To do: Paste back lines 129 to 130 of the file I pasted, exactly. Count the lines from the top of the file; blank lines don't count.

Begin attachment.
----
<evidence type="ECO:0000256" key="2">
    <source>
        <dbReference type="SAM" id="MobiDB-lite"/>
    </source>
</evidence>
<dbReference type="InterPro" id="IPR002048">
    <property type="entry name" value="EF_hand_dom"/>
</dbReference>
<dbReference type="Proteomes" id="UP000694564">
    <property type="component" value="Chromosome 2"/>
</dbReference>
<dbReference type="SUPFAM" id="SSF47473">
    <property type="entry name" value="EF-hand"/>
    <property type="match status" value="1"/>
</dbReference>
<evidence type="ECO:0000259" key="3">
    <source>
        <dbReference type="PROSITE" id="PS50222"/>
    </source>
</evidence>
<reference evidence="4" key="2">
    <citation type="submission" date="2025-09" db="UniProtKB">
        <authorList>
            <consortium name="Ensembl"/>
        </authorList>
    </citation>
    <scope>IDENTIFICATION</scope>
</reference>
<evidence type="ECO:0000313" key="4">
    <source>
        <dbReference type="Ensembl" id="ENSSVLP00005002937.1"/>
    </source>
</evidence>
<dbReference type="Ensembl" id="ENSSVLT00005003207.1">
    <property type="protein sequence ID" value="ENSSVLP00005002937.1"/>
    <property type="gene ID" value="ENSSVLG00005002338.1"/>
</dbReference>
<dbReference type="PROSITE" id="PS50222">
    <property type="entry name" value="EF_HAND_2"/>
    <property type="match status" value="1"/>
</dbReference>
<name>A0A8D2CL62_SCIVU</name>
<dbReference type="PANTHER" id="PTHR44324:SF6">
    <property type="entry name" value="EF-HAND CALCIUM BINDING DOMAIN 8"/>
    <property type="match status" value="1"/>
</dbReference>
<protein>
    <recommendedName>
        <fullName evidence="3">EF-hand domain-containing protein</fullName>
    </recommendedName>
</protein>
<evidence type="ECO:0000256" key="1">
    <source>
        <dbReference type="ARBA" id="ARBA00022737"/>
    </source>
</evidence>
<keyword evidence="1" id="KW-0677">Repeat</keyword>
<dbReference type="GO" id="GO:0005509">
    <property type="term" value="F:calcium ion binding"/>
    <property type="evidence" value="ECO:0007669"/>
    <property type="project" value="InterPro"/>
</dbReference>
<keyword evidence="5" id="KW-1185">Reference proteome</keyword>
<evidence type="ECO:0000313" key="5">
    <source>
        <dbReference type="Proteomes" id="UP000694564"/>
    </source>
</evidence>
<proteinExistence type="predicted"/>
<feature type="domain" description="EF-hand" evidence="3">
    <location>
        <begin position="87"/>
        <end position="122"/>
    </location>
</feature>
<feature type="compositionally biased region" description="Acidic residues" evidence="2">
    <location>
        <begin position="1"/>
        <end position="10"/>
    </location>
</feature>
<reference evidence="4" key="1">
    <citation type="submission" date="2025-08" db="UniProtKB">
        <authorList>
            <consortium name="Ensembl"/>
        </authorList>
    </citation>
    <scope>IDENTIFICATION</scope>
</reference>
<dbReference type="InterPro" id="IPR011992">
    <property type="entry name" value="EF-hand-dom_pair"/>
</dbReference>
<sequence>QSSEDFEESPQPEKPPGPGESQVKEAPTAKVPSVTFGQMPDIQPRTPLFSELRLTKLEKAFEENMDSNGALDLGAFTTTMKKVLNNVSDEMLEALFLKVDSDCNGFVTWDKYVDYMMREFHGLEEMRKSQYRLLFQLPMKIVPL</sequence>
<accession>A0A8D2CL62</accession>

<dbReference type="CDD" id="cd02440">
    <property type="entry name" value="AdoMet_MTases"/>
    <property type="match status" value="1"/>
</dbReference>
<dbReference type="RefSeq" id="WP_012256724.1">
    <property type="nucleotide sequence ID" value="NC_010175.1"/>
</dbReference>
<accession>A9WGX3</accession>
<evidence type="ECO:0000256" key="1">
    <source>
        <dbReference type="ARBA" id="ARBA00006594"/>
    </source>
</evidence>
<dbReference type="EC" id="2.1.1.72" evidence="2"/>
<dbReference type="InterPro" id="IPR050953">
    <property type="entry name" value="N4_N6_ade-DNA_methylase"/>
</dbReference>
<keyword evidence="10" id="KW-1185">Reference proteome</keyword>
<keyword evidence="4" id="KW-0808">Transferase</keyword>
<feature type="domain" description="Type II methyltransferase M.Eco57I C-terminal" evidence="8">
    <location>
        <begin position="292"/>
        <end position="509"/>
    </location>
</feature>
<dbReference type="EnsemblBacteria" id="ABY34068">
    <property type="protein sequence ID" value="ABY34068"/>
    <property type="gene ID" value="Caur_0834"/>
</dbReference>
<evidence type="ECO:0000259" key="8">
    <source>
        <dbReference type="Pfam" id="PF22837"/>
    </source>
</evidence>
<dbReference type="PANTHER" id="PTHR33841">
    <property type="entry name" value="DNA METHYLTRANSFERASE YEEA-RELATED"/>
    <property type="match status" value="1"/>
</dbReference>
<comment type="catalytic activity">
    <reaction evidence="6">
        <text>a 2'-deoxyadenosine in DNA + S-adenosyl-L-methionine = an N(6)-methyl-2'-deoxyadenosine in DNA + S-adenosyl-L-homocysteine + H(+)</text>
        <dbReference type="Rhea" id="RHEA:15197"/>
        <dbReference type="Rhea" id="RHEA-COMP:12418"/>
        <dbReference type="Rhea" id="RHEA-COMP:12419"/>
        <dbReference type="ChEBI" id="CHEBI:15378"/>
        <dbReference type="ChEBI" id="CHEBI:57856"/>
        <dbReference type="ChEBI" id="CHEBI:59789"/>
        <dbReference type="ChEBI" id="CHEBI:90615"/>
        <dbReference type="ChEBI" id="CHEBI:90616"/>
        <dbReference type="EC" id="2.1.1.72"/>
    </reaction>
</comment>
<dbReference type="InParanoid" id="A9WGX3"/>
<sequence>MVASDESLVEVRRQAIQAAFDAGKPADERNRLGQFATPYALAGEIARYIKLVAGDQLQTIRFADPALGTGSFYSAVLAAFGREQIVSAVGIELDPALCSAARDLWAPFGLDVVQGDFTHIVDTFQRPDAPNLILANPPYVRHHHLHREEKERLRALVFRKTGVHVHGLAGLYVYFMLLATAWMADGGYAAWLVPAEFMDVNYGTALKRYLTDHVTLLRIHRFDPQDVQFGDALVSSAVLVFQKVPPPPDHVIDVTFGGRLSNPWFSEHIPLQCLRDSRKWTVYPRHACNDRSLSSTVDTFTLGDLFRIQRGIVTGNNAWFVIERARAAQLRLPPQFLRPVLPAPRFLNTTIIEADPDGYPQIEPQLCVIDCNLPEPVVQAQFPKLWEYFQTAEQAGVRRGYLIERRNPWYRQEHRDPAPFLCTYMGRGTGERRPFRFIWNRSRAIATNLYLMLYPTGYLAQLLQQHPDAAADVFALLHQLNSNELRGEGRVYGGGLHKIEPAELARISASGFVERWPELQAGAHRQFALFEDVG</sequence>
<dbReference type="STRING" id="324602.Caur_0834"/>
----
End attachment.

<dbReference type="PANTHER" id="PTHR33841">
    <property type="entry name" value="DNA METHYLTRANSFERASE YEEA-RELATED"/>